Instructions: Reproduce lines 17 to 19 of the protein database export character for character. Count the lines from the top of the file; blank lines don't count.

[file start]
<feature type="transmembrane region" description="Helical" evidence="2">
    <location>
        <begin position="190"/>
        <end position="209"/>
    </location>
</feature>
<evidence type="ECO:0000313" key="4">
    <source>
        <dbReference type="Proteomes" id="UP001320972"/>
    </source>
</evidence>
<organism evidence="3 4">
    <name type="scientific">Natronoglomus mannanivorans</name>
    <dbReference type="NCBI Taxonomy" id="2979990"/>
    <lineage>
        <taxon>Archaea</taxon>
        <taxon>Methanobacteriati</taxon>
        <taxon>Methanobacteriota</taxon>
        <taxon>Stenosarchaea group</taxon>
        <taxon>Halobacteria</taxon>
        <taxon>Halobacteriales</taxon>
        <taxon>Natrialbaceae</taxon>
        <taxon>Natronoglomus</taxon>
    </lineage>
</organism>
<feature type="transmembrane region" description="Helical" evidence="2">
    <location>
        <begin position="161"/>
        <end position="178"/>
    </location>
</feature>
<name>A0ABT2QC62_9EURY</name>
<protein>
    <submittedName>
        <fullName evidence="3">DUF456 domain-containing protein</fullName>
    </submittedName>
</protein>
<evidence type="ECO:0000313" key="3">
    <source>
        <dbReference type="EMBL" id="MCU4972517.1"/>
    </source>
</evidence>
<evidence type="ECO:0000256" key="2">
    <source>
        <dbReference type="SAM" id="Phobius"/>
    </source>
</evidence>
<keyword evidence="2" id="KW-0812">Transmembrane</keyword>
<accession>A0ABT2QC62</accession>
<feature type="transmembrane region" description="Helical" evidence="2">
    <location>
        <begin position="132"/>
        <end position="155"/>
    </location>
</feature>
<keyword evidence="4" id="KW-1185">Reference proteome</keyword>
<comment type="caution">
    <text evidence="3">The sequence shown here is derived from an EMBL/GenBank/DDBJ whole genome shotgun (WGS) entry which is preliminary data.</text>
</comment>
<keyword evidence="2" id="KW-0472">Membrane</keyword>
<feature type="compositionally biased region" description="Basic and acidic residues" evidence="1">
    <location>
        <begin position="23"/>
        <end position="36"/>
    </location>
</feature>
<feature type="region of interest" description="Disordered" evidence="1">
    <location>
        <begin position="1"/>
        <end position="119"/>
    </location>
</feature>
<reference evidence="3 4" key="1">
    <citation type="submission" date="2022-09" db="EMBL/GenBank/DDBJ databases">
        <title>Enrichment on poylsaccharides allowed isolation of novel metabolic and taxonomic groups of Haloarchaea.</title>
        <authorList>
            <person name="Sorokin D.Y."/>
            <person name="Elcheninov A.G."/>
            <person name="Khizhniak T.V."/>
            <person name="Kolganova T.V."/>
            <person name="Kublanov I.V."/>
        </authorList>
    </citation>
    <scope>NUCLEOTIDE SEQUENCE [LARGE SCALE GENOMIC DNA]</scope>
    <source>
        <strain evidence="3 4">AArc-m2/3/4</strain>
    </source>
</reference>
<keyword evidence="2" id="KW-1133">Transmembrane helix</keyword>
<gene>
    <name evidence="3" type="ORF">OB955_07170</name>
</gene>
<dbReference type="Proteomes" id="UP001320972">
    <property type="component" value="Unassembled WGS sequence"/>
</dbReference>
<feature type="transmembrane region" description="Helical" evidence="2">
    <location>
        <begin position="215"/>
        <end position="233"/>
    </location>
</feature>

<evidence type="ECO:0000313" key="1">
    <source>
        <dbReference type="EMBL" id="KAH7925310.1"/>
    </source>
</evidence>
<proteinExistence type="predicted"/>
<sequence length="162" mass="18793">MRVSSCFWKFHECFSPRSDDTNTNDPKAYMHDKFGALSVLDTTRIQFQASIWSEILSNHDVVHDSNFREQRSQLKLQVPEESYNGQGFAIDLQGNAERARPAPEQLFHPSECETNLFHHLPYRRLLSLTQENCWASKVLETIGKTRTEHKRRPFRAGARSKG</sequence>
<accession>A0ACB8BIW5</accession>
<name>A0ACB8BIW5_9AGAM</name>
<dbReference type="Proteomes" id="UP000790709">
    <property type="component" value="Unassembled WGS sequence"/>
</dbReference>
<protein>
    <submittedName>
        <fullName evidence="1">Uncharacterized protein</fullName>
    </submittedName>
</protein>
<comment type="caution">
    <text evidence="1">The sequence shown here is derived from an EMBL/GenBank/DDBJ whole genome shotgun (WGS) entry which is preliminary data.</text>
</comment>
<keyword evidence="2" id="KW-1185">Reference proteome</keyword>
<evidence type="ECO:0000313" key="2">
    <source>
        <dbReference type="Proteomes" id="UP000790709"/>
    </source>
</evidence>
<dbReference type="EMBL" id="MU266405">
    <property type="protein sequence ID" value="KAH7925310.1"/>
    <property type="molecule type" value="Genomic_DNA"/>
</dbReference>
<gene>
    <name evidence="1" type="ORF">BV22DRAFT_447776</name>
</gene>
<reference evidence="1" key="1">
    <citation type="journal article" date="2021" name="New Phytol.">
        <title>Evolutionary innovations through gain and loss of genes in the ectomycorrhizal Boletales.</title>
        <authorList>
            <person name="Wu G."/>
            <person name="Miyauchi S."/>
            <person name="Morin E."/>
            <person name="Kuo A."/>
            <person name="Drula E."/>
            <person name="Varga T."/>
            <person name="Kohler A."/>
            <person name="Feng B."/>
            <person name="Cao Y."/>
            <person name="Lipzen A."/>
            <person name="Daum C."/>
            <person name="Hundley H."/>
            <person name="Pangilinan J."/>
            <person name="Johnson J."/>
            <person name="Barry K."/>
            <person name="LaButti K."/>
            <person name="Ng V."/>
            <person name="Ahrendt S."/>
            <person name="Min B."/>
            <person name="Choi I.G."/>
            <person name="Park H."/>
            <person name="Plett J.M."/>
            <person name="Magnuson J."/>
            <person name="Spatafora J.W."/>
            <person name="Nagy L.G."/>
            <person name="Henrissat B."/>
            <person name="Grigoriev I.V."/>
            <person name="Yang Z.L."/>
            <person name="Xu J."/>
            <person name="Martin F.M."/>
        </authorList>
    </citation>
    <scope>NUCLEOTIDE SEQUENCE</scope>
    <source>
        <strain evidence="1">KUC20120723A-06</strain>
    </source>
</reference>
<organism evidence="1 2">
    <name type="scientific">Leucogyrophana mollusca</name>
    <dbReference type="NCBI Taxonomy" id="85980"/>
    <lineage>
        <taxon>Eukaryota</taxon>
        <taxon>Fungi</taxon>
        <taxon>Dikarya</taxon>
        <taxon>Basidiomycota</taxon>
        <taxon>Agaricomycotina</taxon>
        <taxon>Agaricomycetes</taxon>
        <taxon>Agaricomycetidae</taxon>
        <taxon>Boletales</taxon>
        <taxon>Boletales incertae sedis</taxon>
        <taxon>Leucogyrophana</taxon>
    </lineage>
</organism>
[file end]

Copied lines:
        <taxon>Methanobacteriati</taxon>
        <taxon>Methanobacteriota</taxon>
        <taxon>Stenosarchaea group</taxon>